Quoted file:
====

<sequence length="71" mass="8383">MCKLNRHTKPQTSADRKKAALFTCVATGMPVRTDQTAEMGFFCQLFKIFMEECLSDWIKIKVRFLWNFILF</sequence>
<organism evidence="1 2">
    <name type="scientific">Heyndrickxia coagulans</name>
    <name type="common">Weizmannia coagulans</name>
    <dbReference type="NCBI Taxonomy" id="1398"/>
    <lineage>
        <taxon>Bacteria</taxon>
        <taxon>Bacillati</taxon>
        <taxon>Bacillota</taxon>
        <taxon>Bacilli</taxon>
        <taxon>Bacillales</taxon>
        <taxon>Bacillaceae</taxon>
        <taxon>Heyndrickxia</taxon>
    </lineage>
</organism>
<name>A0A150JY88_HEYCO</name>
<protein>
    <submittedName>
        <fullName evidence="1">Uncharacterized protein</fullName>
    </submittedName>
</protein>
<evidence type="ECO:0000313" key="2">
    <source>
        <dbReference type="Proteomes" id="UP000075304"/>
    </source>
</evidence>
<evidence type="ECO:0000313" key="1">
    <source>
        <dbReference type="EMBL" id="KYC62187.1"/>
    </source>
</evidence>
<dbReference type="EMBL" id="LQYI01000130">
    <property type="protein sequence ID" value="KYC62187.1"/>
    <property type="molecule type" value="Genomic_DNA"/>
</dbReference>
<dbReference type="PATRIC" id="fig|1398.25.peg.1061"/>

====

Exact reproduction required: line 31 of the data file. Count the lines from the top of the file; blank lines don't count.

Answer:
</evidence>